The reduced sensitivity of IMAs to chemotherapy has not been fully elucidated but may be due to the viscous nature of mucus, which may hinder drug delivery, reducing therapeutic efficacy [36]. Additionally, mucinous carcinomas may have poorer vasculature, also leading to the decreased delivery of drugs [37]. Mucins are heavily glycosylated proteins, responsible for the gel-like, cohesive, and adhesive nature of mucus. There are 21 mucin-related genes whose expression and functions vary between tissues. Within lung cancer, MUC2 and MUC5A are the most common [38].

2.3. Novel Therapeutic Delivery Approaches to Target KRAS-Mutated NSCLC

Patients with IMAs have been shown to have lower rates of partial response to chemotherapy than those with non-mucinous LUADs [34]. One potential explanation for these lower response rates is poor drug delivery through the abundant viscous mucin present in this subtype of LUADs. The development of drugs that can penetrate this mucin barrier, therefore, may be a fruitful therapeutic approach.
Advances in nanomedicine have generated a broad range of engineered nanoparticles (NPs) for drug delivery applications, which are designed to promote drug transport across cell membranes and to deliver drugs in a controlled and targeted manner. The ability of a drug to penetrate mucin relies on its small size and a neutral highly hydrophilic surface [41]. NPs are synthetic particles of <100nm, and therefore they represent an attractive method to penetrate mucin [42]. NP Liposomes are composed of an outer phospholipid bilayer surrounding an aqueous core, which allows for the transport of both hydrophilic and lipophilic drugs, as well as drugs with a wide range of size and charge [43]. They are biodegradable and biocompatible and present low immunogenicity; however, they tend to degrade rapidly and adhere together [44]. Polyethylene glycol (PEG), a hydrophilic and non-ionic polymer, when coated on the surface of NPs, confers more stability and allows rapid diffusion through mucin by reducing particle adhesions to the mucin fibres found in the mucus mesh [45]. PEG has become popular with research groups engineering mucous-penetrating drug carriers [45]. CALYPSO, a Phase III study, compared carboplatin–PEGylated liposomal doxorubicin with carboplatin–paclitaxel in patients with ovarian cancer. Treatment led to delayed progression and similar overall survival compared with the carboplatin–paclitaxel group [46].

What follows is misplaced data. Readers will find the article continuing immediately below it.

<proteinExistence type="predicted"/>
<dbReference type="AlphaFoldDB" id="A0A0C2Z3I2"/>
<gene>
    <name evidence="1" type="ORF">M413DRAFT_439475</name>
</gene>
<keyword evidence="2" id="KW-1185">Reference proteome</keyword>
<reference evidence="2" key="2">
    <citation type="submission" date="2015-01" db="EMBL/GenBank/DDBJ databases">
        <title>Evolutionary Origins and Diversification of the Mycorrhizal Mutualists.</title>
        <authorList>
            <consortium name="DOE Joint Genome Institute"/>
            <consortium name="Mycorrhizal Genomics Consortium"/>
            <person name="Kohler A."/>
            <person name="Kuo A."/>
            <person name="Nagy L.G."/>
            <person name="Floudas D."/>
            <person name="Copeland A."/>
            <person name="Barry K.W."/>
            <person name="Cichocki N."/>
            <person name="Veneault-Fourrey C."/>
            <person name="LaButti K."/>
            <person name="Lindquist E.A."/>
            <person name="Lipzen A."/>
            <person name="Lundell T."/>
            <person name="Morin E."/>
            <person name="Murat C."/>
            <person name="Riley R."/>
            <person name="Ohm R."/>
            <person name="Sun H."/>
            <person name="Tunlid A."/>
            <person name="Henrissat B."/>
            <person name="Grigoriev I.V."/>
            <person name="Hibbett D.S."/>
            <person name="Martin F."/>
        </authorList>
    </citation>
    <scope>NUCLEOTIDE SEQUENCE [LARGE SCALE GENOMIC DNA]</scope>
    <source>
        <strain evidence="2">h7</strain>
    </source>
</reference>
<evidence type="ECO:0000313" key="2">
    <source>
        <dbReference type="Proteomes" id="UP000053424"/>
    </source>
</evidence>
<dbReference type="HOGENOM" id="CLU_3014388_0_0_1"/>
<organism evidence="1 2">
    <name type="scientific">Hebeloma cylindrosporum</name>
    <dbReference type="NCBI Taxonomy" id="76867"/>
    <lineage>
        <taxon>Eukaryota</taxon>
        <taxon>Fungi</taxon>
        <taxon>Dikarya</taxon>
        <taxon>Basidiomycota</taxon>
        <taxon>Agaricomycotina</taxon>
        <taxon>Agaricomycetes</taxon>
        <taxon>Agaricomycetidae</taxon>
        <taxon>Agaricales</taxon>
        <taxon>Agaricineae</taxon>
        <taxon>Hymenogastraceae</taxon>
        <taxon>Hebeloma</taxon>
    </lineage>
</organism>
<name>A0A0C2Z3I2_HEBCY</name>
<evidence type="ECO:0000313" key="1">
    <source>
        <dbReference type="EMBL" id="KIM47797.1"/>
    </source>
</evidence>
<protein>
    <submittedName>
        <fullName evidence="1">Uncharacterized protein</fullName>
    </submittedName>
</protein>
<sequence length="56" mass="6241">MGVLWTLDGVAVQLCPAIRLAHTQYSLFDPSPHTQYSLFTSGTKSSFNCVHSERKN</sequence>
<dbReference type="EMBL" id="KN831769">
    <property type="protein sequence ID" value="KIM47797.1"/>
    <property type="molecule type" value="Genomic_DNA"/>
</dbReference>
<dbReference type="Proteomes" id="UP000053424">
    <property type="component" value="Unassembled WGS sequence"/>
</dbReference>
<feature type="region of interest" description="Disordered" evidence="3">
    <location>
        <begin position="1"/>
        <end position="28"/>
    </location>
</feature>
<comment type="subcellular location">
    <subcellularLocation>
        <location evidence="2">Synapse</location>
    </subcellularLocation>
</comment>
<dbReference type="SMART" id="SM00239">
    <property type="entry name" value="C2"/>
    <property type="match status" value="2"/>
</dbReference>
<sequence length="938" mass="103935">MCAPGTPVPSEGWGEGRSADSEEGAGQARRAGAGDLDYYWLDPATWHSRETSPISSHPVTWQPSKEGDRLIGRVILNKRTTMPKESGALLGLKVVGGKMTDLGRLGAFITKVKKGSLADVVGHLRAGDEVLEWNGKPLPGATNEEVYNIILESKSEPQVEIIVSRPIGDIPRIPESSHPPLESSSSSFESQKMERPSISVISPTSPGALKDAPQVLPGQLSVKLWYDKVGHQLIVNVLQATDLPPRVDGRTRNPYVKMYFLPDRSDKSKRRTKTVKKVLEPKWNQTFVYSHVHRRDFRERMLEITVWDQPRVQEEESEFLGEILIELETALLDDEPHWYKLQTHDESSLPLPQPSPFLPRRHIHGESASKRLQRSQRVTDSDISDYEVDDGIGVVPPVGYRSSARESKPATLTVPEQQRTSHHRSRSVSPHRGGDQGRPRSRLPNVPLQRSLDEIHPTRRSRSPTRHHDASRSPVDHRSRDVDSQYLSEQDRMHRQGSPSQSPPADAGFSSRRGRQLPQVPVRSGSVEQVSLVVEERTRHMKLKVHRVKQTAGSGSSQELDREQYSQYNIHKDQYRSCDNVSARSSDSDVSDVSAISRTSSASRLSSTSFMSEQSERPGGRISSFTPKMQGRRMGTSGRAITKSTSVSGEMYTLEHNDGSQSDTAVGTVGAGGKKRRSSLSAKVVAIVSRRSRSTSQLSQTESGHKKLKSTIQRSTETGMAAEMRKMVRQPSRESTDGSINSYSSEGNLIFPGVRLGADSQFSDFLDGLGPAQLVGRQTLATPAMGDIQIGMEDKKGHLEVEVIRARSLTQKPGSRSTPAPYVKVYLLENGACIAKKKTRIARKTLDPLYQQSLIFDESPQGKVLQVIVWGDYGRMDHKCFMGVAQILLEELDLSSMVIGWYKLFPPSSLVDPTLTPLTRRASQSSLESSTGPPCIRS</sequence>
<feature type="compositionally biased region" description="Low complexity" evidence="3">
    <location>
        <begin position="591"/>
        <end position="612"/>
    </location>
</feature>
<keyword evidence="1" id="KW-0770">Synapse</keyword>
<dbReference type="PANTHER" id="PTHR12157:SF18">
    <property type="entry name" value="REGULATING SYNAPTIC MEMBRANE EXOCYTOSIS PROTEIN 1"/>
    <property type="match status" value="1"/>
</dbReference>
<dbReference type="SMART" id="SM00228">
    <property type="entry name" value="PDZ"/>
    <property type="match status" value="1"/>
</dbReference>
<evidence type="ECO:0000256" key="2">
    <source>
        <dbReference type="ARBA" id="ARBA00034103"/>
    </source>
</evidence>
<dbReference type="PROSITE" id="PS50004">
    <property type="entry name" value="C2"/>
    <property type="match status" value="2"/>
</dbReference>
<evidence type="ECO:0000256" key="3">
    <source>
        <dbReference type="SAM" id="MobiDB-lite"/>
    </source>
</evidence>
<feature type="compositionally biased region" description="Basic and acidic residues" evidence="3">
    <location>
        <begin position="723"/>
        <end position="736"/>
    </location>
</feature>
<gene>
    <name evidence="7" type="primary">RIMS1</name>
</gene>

Targeted NP-containing docetaxel (BIND-014) has also been studied as a second-line therapy for patients with KRAS-positive or squamous cell NSCLC [47]. BIND-014 is approximately 100 nm in size and is composed of docetaxel encapsulated in a polymer core made of hydrophobic poly(lactide) surrounded by a hydrophilic poly(ethylene glycol) conjugated with a small molecule of PSMA-targeting ligands [47]. In a Phase I study, (NCT02283320) BIND-014 was well tolerated, with predictable and manageable toxicity and tumour shrinkage at doses below the conventional docetaxel formulation dose [47].